A simple cordial or shrub infused with the incredible aroma of fresh milkweed flowers is an irresistible way to introduce people to the sweet possibilities of cooking with common milkweed flowers.
Nothing says summer to me grabbing a big handful of milkweed flowers and taking a whiff. The smell is so sweet, so floral, but at the same time, it's not cloying at all. It's just deep, dark and so sweet.
If I close my eyes while I smell my mind drifts to the things that will pair well with them, little lines of dancing cherries, strawberries, red currants, watermelon, and peaches: to me milkweed flowers want fruit, they crave fruit.
They're one of the most versatile wildflowers I know of: strong, sturdy, yet tender enough to pop in your mouth and sprinkle into salads or on top of a dish. Kept in the fridge in a plastic bag or contiainer, they'll last for weeks. Read that again: a beautiful flower that lasts for weeks, that you can eat?! YES.
One of my favorite things to make with them is milkweed cordial, a fruity, floral syrup you can do all kinds of stuff with. When people hear the word cordial, a lot of times they get a vision of something you'd make drinks with, but it's more than just for drinks.
How to use it
Drizzle some over vanilla, or even better yet a tart ice cream made with buttermilk, and top with a few strawberries. The high amount of sugar in the syrup also means that it's a preserative in itself, so could even preserve berries in the syrup, then spoon them onto things after they've had a little marriage in the fridge for a while.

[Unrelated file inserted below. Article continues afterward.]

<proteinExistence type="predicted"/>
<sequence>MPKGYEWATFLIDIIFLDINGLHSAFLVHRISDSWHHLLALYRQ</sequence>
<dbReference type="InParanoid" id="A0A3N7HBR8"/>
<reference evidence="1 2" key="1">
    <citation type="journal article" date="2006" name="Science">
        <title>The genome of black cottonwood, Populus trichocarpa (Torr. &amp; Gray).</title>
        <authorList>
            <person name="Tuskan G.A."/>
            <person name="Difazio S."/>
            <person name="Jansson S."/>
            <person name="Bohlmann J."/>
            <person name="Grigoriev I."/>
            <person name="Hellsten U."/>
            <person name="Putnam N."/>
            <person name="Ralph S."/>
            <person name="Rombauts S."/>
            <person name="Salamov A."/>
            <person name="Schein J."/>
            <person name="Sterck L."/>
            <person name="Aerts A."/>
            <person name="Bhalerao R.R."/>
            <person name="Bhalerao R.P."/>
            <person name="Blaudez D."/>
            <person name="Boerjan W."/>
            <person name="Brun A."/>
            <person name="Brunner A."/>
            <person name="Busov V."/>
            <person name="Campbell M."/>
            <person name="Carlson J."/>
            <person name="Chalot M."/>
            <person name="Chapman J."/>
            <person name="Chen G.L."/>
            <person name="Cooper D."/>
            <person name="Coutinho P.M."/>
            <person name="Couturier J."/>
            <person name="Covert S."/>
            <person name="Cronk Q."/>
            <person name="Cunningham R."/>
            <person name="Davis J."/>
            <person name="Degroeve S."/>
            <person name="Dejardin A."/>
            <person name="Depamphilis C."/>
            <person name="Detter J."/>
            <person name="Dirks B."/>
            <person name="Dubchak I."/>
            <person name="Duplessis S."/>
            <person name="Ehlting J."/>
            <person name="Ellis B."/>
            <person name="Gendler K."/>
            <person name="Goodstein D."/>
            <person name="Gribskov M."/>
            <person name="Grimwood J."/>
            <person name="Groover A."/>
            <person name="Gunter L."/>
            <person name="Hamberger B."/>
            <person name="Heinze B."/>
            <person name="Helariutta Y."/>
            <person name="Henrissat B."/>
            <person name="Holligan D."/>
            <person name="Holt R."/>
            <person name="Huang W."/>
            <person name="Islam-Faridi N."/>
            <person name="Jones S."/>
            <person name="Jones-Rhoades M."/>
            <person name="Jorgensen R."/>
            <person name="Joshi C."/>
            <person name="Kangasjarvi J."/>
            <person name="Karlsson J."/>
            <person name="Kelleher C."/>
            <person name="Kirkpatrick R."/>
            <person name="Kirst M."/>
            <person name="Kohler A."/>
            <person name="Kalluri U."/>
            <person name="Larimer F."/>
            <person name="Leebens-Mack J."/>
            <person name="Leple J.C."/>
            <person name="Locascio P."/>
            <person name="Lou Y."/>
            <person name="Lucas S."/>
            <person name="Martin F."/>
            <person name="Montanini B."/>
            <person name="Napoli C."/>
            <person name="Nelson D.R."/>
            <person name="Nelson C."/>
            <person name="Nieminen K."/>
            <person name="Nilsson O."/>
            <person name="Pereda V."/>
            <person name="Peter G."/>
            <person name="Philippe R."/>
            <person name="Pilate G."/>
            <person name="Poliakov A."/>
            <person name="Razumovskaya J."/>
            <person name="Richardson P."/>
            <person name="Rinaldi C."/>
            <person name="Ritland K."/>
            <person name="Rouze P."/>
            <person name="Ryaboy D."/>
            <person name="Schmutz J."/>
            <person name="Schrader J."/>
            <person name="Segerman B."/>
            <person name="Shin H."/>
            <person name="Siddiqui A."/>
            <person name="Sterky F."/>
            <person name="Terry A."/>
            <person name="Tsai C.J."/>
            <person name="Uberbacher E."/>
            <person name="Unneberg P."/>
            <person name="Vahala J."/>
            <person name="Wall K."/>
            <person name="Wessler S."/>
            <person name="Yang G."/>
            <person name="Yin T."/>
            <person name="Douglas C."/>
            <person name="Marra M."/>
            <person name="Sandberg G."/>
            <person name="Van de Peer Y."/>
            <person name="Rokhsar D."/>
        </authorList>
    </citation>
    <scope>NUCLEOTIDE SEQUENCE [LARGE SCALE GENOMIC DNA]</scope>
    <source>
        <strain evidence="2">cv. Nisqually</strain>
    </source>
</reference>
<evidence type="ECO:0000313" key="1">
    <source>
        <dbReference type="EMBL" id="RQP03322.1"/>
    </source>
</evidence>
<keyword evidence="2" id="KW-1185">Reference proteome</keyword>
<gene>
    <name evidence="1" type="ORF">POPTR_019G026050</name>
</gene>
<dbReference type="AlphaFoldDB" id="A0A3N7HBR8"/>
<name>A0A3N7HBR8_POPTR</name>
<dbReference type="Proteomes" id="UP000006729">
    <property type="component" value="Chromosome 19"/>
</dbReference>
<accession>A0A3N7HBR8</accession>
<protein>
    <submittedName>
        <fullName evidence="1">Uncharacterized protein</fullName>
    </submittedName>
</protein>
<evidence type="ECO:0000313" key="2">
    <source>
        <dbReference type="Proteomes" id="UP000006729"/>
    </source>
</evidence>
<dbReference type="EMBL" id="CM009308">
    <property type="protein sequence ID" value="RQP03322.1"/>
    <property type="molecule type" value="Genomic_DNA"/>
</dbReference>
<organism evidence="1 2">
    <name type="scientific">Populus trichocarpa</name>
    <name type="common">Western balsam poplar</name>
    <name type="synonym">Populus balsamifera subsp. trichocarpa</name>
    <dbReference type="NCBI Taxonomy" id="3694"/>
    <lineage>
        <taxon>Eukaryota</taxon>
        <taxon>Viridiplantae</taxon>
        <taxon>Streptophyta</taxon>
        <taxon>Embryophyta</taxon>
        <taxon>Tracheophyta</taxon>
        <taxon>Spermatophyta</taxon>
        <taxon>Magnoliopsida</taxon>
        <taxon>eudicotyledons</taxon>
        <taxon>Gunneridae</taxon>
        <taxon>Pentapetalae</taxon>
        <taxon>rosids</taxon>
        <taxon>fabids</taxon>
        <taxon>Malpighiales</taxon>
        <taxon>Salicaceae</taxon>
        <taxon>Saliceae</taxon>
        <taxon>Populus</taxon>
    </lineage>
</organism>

But wait, there's more. You can substitute vinegar for all or parts of the water in the syrup, and it makes for even better savory uses, since I don't like things too sweet. To boot, a lot of floral and fruity aromas and very soluble in solutions that have vinegar in them, or in just pure vinegar itself. For non-drink uses, I always add 50%
Milkweed Flower Cordial
- 1 small sauce pot
- 2 Quart mason jars or another non-reactive container
- 7 ounces fresh milkweed flowers as deep colored as possible, remove from the stem
- 1 teaspoon citric acid
- 5 cups white sugar
- 4 cups water
- Heat the water until warm, but not boiling. Add the sugar and citric acid then whisk until the syrup is clear.
- Cool the syrup.
- Look the milkweed flowers over for walking creatures and creepy crawlies, then put into a container and pour over the cooled syrup.
- Put a lid, label and date on the container and let it sit in the sunshine on a windowsill for 4 days.
- After 3 days, strain the syrup, using gloves to squeeze as much liquid from the flowers as possible. Discard the flowers. Refrierate the syrup in a labeled, dated container, or bottles until needed.
Milkweed Flower Shrub
- 1 2 quart sauce pot
- 1 Fine Strainer or cheesecloth
- 2 ounces milkweed flowers or 1.5 cups flowers
- 1 cup sugar
- 1 cup champagne or white wine vinegar
- Stir the vinegar and sugar until melted, then add the milkweed flowers and allow to sit in a container like a mason jar, with lid, at room temperature. Strain after a week and store in the fridge for the best flavor.